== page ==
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Sharks must unite to fight ocean pollution
On March 28, the South Pacific state of Tiburonia sent a delegation of research sharks to study North Pacific fish and shark communities. The purpose of the trip, according to research leader Gil Maneater, was to “investigate the health conditions in the North Pacific and hopefully come to some conclusion as to why North Pacific emigrants are mired with high levels of disease.” Their findings shocked and horrified them. A massive garbage patch consisting entirely of human debris, mostly plastic broken down into confetti-like pellets, has built up along the North Pacific Gyre current and, until now, been unknown to Tiburonia sharks. This giant quantity of minuscule plastic pieces, while not always visible to the naked shark eye, not only causes severely impaired vision for hunting but also makes native fish and shark populations sick as the pellets build up in their digestive tracts.
No shark nation has yet taken this issue seriously. Many sharks will remember the violent government repression of members of the Rekahn tribe of the central-North Pacific during their peaceful protest of intersea inaction with regard to the garbage patch. This conglomeration of filth has been making the indigenous nomadic shark schools of the North Pacific sick for more than 30 years, yet it is only now that powerful shark nation Tiburonia is feeling its detrimental effects that intersea shark governments are beginning to consider taking action. Had this happened earlier, this issue would have been immediately and effectively addressed.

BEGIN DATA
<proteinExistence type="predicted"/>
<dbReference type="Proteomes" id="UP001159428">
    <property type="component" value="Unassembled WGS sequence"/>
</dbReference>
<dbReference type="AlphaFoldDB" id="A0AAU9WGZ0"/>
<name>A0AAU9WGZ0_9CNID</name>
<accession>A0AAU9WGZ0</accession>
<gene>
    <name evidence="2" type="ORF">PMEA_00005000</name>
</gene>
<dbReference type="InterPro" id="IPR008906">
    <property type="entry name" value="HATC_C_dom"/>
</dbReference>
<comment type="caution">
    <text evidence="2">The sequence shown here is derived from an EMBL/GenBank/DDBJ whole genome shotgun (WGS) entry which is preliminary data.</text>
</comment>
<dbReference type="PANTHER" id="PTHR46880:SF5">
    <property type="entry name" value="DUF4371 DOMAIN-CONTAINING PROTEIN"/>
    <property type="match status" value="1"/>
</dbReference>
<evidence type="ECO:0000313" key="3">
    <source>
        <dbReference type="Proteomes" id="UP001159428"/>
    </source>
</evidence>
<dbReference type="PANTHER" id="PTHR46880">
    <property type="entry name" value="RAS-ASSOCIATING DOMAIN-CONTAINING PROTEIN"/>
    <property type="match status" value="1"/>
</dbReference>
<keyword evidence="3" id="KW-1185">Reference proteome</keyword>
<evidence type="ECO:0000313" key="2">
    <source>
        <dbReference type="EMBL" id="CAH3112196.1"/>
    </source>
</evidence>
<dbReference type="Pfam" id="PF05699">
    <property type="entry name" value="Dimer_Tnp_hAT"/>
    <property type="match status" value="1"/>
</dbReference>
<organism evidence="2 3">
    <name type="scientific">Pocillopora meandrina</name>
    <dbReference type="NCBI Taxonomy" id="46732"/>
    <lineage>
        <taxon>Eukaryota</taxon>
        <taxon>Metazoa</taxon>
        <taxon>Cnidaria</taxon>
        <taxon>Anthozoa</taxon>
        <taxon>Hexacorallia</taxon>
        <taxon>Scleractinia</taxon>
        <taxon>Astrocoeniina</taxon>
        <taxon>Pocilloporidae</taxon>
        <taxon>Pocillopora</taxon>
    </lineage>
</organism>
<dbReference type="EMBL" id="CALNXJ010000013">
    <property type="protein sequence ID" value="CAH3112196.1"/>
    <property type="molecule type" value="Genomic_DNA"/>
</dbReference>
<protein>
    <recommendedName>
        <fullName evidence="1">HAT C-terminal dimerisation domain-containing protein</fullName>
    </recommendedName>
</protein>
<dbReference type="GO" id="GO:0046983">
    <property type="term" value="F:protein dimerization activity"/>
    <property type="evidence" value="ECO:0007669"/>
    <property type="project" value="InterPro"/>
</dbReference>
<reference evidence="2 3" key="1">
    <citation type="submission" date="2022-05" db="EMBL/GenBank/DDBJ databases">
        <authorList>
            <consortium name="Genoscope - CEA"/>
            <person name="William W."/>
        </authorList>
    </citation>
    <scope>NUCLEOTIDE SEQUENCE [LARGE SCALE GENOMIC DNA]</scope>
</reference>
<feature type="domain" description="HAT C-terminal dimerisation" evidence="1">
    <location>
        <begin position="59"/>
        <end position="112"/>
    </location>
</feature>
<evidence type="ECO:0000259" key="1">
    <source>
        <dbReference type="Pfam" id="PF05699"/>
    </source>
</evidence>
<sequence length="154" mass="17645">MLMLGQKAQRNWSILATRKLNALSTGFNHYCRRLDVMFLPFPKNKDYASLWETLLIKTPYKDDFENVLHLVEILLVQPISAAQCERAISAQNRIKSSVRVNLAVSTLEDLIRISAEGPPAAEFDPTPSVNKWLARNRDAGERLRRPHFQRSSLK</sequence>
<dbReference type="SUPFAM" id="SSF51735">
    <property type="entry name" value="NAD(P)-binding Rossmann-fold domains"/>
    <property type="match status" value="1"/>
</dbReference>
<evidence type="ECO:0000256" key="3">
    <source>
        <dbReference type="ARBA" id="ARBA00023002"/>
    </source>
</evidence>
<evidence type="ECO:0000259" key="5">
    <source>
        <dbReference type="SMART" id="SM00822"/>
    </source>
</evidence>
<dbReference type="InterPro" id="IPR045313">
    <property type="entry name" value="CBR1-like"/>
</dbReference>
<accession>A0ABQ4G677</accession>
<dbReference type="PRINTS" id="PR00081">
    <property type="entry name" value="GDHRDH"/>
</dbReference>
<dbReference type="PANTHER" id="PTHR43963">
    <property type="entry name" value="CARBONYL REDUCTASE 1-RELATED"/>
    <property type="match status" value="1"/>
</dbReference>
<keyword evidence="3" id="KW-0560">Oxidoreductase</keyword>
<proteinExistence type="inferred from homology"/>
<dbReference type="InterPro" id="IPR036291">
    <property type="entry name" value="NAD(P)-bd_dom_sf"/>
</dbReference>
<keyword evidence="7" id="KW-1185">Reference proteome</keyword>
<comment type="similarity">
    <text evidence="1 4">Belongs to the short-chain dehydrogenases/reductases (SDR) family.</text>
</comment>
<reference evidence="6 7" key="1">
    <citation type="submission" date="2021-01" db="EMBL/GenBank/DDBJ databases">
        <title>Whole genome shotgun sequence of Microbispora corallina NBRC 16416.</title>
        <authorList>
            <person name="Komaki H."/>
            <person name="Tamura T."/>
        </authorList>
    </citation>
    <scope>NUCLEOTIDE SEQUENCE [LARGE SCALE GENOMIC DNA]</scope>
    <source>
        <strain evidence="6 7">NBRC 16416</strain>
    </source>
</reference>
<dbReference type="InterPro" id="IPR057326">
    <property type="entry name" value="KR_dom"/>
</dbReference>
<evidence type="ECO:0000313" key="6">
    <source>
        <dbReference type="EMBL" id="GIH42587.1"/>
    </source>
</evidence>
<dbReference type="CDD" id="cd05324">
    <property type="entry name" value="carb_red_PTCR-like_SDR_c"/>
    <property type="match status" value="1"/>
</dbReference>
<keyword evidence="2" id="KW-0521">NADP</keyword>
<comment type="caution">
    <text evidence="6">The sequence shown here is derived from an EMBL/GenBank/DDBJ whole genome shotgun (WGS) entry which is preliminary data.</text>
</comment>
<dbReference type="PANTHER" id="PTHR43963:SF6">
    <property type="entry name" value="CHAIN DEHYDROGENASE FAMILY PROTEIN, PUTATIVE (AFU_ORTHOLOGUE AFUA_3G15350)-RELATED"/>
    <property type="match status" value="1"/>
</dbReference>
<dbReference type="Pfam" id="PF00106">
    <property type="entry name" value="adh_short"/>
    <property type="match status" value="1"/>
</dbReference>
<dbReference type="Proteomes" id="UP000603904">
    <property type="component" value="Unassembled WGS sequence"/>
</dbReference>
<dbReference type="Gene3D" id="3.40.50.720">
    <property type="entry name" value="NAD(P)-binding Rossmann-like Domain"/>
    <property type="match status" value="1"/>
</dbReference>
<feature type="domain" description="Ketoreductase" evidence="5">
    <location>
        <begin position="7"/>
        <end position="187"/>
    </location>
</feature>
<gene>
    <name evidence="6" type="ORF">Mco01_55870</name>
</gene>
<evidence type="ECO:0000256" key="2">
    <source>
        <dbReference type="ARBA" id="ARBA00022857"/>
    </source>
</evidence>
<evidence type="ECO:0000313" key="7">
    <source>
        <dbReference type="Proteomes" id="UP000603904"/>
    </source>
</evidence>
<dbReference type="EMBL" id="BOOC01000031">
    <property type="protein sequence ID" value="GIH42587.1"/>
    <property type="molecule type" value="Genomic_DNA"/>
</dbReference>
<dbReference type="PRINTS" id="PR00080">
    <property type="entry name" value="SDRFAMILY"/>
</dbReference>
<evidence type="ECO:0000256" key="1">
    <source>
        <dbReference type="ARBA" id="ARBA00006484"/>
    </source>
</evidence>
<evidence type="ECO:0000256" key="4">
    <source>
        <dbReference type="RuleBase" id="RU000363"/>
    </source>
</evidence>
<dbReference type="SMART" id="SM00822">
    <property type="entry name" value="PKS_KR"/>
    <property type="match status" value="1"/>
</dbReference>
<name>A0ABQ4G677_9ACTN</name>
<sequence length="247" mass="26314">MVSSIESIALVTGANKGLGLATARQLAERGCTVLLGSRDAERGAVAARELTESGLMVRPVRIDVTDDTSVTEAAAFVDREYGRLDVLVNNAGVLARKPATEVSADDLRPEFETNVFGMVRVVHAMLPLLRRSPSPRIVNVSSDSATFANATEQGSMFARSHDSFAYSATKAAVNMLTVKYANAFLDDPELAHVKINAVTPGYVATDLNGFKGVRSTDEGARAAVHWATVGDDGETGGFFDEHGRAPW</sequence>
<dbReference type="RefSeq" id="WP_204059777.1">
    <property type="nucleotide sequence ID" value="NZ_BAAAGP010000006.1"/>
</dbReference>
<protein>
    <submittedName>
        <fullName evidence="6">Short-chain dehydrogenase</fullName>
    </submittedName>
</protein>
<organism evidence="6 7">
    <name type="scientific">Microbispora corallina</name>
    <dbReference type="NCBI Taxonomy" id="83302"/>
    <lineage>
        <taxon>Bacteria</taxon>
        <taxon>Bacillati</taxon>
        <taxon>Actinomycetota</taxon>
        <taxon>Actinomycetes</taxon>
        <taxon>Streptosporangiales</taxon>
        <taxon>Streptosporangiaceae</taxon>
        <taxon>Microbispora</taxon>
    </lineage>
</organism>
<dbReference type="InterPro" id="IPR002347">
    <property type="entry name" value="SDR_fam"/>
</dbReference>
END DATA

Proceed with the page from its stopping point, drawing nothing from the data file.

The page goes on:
More importantly than inter-shark conflict, though, is the animal-shark divide that becomes even more significant as this recent ‘discovery’ reinvigorates anti-human sentiment among shark populations. Obviously, this is a flagrant example of what shark philosopher Karl Sharx described as species warfare. As any educated shark will point out, human claims of “evolutionary superiority” have led them to oppress the natural animal kingdom since their shift from hunting and gathering to sedentary agriculture. Sadly for our terrestrial brothers and sisters, this has been occurring for what seems like time immemorial on land; however, it is only in the recent past that this egregious injustice has come to be imposed on ocean species.
Such blatant disregard for the well-being of our planet’s oceans on the part of humans is unacceptable. This species warfare is evident not just in this latest violation of the laws of nature, but in countless destructive human practices such as oil extraction, ocean shipping, and toxic dumping, all of which feed their insatiable need to impose their artificial evolutionary superiority on the species of the world. If we are going to stop the selfish human activities that are destroying our environments and livelihoods, sharks from every sea, every ocean, must band with other oppressed species of the planet. It is only united that animals will be able to fight the revolution that will finally bring peace, balance, and harmony to nature. Divided, diseased, we fall.